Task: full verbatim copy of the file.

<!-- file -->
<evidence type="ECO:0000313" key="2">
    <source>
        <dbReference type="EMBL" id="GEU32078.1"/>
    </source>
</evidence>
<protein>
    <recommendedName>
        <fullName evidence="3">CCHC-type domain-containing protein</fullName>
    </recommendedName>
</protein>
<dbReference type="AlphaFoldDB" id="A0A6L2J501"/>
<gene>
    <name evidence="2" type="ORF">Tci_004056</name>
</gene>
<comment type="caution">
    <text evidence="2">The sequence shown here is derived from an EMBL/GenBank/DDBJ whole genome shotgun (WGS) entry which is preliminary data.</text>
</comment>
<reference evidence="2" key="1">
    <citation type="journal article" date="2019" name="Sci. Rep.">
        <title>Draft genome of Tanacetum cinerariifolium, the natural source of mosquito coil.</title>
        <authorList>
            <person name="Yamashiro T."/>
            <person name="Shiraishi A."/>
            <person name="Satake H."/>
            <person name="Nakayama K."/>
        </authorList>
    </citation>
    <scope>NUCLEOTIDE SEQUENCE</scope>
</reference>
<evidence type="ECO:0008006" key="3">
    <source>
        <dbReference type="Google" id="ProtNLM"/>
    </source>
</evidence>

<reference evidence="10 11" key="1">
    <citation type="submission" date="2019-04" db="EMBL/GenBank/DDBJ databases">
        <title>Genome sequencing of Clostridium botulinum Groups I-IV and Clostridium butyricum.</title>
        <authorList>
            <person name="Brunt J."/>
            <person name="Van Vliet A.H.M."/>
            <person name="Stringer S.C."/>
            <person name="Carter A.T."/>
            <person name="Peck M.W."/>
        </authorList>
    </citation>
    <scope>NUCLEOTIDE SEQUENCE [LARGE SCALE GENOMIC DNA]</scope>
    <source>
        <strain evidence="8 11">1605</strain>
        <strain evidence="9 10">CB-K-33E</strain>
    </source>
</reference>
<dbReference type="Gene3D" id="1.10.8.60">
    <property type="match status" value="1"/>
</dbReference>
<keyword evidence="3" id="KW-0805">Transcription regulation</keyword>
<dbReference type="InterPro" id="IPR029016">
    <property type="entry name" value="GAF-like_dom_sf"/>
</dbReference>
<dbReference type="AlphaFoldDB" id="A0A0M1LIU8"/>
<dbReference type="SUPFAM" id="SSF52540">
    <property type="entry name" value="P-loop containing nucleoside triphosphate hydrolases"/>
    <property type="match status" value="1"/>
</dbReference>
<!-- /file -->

<evidence type="ECO:0000313" key="2">
    <source>
        <dbReference type="EMBL" id="GEU32078.1"/>
    </source>
</evidence>
<protein>
    <recommendedName>
        <fullName evidence="3">CCHC-type domain-containing protein</fullName>
    </recommendedName>
</protein>
<dbReference type="AlphaFoldDB" id="A0A6L2J501"/>
<gene>
    <name evidence="2" type="ORF">Tci_004056</name>
</gene>
<comment type="caution">
    <text evidence="2">The sequence shown here is derived from an EMBL/GenBank/DDBJ whole genome shotgun (WGS) entry which is preliminary data.</text>
</comment>
<reference evidence="2" key="1">
    <citation type="journal article" date="2019" name="Sci. Rep.">
        <title>Draft genome of Tanacetum cinerariifolium, the natural source of mosquito coil.</title>
        <authorList>
            <person name="Yamashiro T."/>
            <person name="Shiraishi A."/>
            <person name="Satake H."/>
            <person name="Nakayama K."/>
        </authorList>
    </citation>
    <scope>NUCLEOTIDE SEQUENCE</scope>
</reference>
<evidence type="ECO:0008006" key="3">
    <source>
        <dbReference type="Google" id="ProtNLM"/>
    </source>
</evidence>

<reference evidence="10 11" key="1">
    <citation type="submission" date="2019-04" db="EMBL/GenBank/DDBJ databases">
        <title>Genome sequencing of Clostridium botulinum Groups I-IV and Clostridium butyricum.</title>
        <authorList>
            <person name="Brunt J."/>
            <person name="Van Vliet A.H.M."/>
            <person name="Stringer S.C."/>
            <person name="Carter A.T."/>
            <person name="Peck M.W."/>
        </authorList>
    </citation>
    <scope>NUCLEOTIDE SEQUENCE [LARGE SCALE GENOMIC DNA]</scope>
    <source>
        <strain evidence="8 11">1605</strain>
        <strain evidence="9 10">CB-K-33E</strain>
    </source>
</reference>
<dbReference type="Gene3D" id="1.10.8.60">
    <property type="match status" value="1"/>
</dbReference>
<keyword evidence="3" id="KW-0805">Transcription regulation</keyword>
<dbReference type="InterPro" id="IPR029016">
    <property type="entry name" value="GAF-like_dom_sf"/>
</dbReference>
<dbReference type="AlphaFoldDB" id="A0A0M1LIU8"/>
<dbReference type="SUPFAM" id="SSF52540">
    <property type="entry name" value="P-loop containing nucleoside triphosphate hydrolases"/>
    <property type="match status" value="1"/>
</dbReference>